To sum it up, historical fiction fans need to read Somewhere in France. It was a fantastic read and anyone who enjoys a highly atmospheric setting with a good helping of romance will love this one. This period in history is tragic, but it’s also compelling. Robson is writing a follow-up to be published in 2015 and I can only hope that it will feature a romance between Charlotte and Lily’s viscount brother, Edward. I feel like Somewhere in France was hinting at this relationship, and I would like to be proven correct.
I really enjoyed this book, but not as much as Jaclyn. I agree, the historical detail was fantastic, and I loved Lily’s character. I also liked the romantic arc, and I loved that the war was so vivid, so much a part of both Robbie’s and Lily’s experiences, and that the novel reflected the sad and horrific nature of war, as it winds around the romance between Lily and Robbie.
I became thoroughly engrossed in Lily’s experiences of learning to drive ambulances, of dealing with discrimination on the front, and of living and working on the supply lines. Robbie’s experiences as a war doctor were also vivid. The way the author describes the exhaustion, the never-ending rounds of patients and ambulance rides, and medical community brought the story to life.
Lily is an amazing character. Her determination, her focus, is really on having a Purpose in life. This is something just about everyone can relate to, and it definitely added depth to her character. She did not choose to be a wartime ambulance driver, working in dangerous conditions, because Robbie was there – she chose because she needed to feel useful, to do her part to help the war. And that makes her much more interesting. The way she tackle obstacles and problems, and even the realistic cold feet that she got once or twice, made her so human and so utterly easy to relate to. She struggles with her change in status (she hides her birth among her coworkers and the soldiers and doctors at her camp), she struggles with her change in situation (anyone would, I think!), and yet whenever she has the opportunity to make a choice about her future, she chooses because she needs that Purpose. She grows in independence, courage, and strength throughout.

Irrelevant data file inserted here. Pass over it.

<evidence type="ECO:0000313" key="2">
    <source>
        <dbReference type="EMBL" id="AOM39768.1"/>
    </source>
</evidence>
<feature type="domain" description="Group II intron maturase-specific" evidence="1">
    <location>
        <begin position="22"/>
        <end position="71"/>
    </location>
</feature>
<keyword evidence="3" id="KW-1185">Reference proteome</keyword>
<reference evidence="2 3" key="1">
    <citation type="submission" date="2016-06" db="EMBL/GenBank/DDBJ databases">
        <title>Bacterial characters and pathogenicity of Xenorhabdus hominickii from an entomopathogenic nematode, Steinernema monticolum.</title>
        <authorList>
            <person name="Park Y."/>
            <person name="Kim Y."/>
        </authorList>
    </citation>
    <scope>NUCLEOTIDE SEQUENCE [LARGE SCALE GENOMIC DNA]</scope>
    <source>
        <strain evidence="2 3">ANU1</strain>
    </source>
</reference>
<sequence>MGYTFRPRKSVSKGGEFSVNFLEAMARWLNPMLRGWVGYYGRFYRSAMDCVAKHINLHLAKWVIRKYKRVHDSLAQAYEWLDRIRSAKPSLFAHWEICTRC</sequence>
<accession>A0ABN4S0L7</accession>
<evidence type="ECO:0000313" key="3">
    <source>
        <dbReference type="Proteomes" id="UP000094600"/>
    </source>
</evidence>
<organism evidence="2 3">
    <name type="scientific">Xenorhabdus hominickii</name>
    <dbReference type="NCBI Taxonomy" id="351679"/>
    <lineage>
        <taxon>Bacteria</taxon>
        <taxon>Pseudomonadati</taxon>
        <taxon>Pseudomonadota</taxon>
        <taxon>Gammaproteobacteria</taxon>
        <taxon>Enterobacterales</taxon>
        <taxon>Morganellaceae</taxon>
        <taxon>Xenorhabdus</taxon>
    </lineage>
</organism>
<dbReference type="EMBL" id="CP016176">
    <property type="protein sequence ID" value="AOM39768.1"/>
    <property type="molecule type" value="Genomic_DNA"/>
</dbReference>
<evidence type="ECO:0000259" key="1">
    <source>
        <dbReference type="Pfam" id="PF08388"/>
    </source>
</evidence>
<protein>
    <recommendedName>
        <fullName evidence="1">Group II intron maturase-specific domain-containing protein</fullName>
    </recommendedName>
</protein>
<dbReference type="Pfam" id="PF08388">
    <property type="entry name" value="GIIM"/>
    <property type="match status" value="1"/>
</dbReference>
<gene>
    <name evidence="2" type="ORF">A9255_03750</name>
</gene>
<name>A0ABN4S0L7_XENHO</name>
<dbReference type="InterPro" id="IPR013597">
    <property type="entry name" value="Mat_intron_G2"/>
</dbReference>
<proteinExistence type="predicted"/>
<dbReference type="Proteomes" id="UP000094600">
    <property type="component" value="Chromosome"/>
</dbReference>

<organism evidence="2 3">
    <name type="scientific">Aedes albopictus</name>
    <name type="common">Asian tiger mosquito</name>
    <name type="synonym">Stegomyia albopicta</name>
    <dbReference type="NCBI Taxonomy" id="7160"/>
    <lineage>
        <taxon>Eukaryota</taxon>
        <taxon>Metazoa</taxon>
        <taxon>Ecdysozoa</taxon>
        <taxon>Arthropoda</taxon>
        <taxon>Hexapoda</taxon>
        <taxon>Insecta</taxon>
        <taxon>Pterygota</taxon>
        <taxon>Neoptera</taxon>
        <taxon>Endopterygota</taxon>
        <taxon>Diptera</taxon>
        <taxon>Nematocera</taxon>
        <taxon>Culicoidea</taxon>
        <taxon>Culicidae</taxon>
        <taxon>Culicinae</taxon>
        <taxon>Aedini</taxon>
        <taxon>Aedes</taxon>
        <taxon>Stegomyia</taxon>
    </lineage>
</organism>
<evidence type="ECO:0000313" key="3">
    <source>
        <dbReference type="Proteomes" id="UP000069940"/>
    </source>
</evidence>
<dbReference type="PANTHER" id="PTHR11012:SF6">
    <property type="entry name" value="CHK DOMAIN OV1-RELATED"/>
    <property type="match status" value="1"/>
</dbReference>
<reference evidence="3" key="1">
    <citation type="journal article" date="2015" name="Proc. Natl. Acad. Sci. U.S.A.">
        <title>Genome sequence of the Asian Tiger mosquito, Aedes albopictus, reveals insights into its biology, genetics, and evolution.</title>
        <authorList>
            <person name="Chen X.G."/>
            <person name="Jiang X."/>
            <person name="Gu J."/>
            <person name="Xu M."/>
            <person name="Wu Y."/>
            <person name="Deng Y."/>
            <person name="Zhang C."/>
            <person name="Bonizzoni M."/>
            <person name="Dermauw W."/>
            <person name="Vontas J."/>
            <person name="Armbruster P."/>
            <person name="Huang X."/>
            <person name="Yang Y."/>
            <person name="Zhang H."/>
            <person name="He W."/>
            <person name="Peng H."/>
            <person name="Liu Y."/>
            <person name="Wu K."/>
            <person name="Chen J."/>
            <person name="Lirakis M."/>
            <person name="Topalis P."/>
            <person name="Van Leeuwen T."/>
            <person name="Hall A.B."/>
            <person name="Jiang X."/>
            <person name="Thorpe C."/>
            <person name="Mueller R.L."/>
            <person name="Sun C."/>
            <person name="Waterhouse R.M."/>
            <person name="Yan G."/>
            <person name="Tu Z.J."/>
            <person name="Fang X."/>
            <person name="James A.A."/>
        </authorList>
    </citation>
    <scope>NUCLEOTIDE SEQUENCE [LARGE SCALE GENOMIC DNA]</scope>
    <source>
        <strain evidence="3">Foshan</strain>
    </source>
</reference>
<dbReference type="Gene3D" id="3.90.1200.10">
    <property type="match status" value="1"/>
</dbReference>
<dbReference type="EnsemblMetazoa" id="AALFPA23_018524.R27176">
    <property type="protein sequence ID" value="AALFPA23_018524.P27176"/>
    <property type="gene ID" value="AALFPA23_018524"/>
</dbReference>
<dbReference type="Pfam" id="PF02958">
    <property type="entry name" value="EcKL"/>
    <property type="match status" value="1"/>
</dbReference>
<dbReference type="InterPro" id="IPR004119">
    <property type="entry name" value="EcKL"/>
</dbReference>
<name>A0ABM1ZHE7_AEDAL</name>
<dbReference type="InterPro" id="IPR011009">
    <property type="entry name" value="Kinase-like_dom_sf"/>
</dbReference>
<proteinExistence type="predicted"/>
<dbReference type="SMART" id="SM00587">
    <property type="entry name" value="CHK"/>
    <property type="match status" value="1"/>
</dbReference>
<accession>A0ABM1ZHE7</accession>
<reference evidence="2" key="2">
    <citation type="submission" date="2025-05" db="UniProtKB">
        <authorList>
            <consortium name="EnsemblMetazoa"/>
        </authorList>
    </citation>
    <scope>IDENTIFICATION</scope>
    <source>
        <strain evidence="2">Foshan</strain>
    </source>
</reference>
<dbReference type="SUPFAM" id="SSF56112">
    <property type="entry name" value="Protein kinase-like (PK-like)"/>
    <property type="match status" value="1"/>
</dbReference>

As Jaclyn says, the romance is sweet. Robbie is mostly a supportive character, but he does struggle with his protectiveness. I love that he learns to let Lilly stand on her own feet. I also love that Lily learns to lean on Robbie a bit, that she eventually realizes that she can be independent and be with Robbie.
The only thing I didn’t like about this novel was that the ending felt rushed to me. There was a period of time that Robson skipped over, which also made it seem a bit disjointed.
Overall, I also highly recommend this book to fans of historical fiction and historical romance. And I second Jaclyn’s desire to read about Charlotte and Edward in the next book. Clearly something is going on between those two, and I want to find out how it ends!
City of Shadows takes place in Berlin in the between-wars period. Atmospheric, its main elements are the post-Great War depression in Germany, a murder mystery, a mystery surrounding a young woman who might be the former Grand Duchess Anastasia, and the rise of Naziism. There is also a second-fiddle, sweet romantic arc.
Another read set during the between-wars period is Simone St. James’ The Haunting of Maddy Clare. If you’re looking for a little of the paranormal in your historical, this ghostly tale is for you. It also captures the feelings of loss during this period beautifully.
For another book about a wartime romance, check out The Bronze Horseman. This one has a stronger, more explicit romantic arc, but vividly describes life and love in wartime and Communist Russia. Tatiana is a young girl smitten with soldier Alexander, and this story is about how they struggle together and are torn apart and come together again.
Saving the Rifleman is another wartime romance. It a short read that’s more heavy on the romance than the historical detail. However, it is an interesting look at the nursing profession at that time. It’s also a romance of the classes just like Lily and Robert.